Pointless Conflict

You may or may not know that I have a short temper. And yesterday I lost it good.

5.15pm. My phone rang. It was a guy I refer to as Missionary Sex (because he’s fucking boring). Missionary and I have a long history of clashes. They’re mainly born out of me being right and him being wrong. He thinks I’m arrogant (probably true, but not necessarily a bad thing if you’re aware of your weaknesses) and I think he’s unnecessarily pedantic and kind of thick. I could hear him breathing before he said anything. He’d been working himself up for this; he’s terrible at confrontation. Me? I get a kick out of it. Spices up a slow day. ‘Jack,’ he said, ‘you’re doing this wrong…’ And then he launched into a long spiel some spreadsheet or other. Ever the consummate professional, I told him to ‘Get fucked.’

‘Listen, kiddo,’ I said. ‘You’re not making any sense. Why don’t you write me one of your long, dull emails with all the grammatical mistakes and I’ll take a look sometime next week, yeah?’

Missionary didn’t like this too much and threatened to raise a complaint. Now that was ungentlemanly. It’s like telling the teacher or ratting on your fellow criminals. It just isn’t done. So then I really lost my rag and erupted into a torrent of shouts. He put the phone down on me.

I was right, of course, but by then right and wrong weren’t really important anymore.

After that, incensed and shaking, I jumped on the 141 for a squash match at Clissold Gym. I lost pretty much every point. I couldn’t get the fucker out of my mind. The only decent shot I played was when I imagined the ball was Missionary’s head.

Later that evening, I went out with a couple of friends to my old stomping ground of Kingsland Road. Ate a rather nice Turkish meal and got drunk on Efes and bourbon. But he was still there. Every time I closed my eyes, Missionary’s miserable face popped up.

He was ruining my night.

At 12am, I was slumped over a ripped sofa in Dalston Social – we only go there because you get a beer and shot for £6 – and, during my inebriated rambling, I realised something blindingly obvious, yet previously completely oblivious to me: There is no point in giving a fuck about Missionary.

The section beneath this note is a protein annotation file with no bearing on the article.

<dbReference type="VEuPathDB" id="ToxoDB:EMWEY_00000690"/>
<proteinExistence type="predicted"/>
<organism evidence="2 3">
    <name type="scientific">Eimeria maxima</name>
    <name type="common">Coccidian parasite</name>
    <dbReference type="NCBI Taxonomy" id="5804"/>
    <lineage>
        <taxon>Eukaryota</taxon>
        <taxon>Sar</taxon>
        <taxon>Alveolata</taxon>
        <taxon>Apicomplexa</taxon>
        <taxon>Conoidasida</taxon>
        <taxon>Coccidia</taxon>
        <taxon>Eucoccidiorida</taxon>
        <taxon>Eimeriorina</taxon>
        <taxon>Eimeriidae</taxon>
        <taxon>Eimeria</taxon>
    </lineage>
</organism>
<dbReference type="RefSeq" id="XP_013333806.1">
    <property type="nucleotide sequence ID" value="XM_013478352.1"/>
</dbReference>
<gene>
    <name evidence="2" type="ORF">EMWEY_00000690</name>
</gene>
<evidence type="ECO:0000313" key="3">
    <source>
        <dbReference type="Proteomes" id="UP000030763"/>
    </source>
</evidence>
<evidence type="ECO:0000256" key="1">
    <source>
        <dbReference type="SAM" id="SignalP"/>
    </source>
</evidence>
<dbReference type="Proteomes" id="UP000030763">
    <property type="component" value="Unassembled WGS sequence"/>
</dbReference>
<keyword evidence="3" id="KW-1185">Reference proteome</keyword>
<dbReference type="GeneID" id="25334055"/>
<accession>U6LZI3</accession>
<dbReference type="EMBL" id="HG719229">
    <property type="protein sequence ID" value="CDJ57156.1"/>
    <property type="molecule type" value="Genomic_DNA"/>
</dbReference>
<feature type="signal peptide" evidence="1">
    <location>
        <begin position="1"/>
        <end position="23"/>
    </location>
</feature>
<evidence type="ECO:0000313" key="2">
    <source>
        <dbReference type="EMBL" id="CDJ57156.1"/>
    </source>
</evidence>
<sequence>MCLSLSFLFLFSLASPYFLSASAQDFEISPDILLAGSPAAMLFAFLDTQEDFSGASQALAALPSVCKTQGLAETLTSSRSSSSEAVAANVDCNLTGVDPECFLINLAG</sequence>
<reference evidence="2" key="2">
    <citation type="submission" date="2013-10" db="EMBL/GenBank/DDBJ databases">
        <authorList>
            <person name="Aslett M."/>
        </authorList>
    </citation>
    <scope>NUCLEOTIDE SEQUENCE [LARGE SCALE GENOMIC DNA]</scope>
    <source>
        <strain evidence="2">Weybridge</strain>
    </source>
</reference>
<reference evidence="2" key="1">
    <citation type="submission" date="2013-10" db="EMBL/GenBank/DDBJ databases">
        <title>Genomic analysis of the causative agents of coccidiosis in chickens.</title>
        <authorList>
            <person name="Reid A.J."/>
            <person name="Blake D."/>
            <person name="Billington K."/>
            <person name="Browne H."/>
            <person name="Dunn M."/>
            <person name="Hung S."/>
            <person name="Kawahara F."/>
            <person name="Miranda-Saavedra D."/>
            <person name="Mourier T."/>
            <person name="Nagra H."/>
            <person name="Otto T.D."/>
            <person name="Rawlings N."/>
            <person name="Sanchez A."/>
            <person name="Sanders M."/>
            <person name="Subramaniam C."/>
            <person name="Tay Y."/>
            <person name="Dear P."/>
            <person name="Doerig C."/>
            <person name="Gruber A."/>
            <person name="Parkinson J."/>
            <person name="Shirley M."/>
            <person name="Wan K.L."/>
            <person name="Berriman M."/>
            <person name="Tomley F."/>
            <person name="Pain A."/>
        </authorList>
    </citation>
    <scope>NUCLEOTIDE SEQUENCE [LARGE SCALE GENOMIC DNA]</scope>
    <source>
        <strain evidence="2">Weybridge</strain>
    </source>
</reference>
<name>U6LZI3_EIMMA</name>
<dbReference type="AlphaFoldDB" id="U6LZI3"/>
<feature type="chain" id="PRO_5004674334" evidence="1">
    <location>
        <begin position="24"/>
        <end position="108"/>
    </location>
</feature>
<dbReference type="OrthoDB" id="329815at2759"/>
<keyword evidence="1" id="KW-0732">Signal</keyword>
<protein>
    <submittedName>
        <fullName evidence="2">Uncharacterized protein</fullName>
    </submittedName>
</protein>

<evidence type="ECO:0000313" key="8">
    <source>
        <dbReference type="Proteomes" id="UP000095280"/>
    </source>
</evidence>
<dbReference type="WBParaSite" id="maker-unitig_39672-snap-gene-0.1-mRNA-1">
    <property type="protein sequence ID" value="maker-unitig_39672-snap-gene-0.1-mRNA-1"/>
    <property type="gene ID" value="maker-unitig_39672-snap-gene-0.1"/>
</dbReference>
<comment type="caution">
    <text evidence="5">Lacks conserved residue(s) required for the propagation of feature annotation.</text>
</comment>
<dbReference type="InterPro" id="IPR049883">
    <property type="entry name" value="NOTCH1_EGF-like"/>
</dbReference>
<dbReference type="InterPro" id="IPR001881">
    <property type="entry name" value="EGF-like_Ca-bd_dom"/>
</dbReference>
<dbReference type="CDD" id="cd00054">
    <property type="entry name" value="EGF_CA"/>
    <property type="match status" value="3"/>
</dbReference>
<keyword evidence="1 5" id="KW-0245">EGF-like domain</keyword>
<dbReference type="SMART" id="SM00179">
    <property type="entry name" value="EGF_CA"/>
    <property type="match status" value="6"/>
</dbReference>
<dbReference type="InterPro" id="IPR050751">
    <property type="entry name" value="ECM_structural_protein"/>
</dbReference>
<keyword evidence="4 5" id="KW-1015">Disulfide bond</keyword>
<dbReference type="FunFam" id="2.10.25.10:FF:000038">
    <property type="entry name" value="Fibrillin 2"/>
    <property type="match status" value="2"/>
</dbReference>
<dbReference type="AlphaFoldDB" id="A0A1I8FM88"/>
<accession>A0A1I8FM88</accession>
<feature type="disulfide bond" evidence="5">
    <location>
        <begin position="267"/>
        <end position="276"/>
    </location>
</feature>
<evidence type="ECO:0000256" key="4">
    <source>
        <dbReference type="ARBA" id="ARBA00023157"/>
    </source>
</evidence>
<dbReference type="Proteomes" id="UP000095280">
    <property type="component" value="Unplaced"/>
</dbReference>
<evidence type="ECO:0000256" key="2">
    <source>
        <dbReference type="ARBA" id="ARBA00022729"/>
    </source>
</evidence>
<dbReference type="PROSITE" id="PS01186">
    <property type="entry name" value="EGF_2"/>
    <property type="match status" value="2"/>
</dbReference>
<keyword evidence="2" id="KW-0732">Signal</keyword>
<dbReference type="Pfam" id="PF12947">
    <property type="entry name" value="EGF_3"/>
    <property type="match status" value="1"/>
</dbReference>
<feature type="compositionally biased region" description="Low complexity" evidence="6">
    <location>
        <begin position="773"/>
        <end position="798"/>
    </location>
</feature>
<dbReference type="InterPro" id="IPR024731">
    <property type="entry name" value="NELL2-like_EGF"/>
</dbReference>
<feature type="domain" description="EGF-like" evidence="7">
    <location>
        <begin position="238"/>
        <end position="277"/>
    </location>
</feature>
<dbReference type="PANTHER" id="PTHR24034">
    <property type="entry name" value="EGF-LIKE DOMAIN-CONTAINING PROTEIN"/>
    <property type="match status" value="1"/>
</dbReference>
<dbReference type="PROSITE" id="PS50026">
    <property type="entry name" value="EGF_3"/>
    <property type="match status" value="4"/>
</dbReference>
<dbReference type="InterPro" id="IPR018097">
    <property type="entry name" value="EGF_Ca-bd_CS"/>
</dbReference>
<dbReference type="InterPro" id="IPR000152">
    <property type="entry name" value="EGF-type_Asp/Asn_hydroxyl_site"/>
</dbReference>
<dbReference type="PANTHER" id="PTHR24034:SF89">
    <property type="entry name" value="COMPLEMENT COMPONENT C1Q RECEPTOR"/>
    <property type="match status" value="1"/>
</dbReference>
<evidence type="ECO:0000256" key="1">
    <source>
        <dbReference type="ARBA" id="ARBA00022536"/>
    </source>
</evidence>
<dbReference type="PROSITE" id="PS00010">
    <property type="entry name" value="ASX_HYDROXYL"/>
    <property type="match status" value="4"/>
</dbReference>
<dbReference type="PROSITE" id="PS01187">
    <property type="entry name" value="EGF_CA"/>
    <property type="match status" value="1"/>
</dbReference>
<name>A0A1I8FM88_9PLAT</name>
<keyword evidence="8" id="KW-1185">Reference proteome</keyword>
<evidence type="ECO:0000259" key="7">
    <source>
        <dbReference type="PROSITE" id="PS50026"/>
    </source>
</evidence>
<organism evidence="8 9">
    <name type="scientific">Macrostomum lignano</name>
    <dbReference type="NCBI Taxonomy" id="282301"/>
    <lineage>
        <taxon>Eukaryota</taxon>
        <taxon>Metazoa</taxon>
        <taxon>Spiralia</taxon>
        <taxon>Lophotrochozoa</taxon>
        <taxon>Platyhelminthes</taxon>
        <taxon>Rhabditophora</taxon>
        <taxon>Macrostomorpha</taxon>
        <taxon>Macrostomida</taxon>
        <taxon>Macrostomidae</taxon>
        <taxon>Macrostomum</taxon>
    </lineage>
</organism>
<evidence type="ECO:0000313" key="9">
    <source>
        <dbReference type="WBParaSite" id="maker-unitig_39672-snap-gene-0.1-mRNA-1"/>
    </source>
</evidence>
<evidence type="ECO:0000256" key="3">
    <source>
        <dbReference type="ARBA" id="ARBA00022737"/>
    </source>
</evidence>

I’m a passionate guy, but passion makes a person tired. Arguments are draining. And there are a lot of arguments in my life right now. However, when you harness this energy and put it into creative endeavours it is the electricity that animates Frankenstein’s Monster. Why would I waste it on someone so unimportant?

That’s just an example. Most days feel like a battle. I’ll come home with my tie hanging off my neck (usually McQueen, of course) and a bloodied lip. London is bursting with people wound up so tightly that even the slightest nudge will cause them to explode. I just can’t do it anymore. Perpetual aggravation – it’s ruining my life. So I’m adopting a new policy, I like to call “Jack’s DGAF Policy.”

Don’t Give A Fuck.

Spend emotions on the shit that matters, not the all this peripheral nonsense.

In 10 years’ time, am I going to be more pleased I spent my energy working on a novel or spent it winning a couple of arguments with some people I don’t care about?

This morning I battled through the Essex boys with their ill-fitting pocket squares and gelled hair. My hangover raged. When I got to my desk, accompanied by the stench of stale alcohol that had seeped through my pores during the commute, my voice coarse from the 3 cigarettes I was too weak to refuse last night,  I called up Missionary. ‘You know that thing we spoke about yesterday? You win. It’s fine.’

He was not gracious in his victory. Cunt didn’t even say ‘Thanks.’

But I felt better. My mind was clear. I opened up my ever-expanding novel plan and got to work. And it was pretty good.

15 comments

  1. It will come as a severe shock to some people: but being friendly and polite, even when provoked at times, makes our lives so much more pleasant and actually far easier. And nothing winds an unfriendly know-it-all up more than an unflappable approach.

    Liked by 1 person

  2. I had a similar realization today, being disrespected for the last time in an office I stress myself out over far too much. Forced confrontation with your boss in which there is no mental filter may not be the smartest move, but I think it turned out to be the most freeing. Perhaps there could have been more tact involved in portraying the feeling that working with him has been a complete nightmare. But! I’m free of the war that place has waged on my mind. One resignation away from doing what I actually enjoy. We have limited time, and I’m not going to waste mine in a place I’m not wanted. So here’s to channelling it all to our Frankenstein! 🙂

    Like

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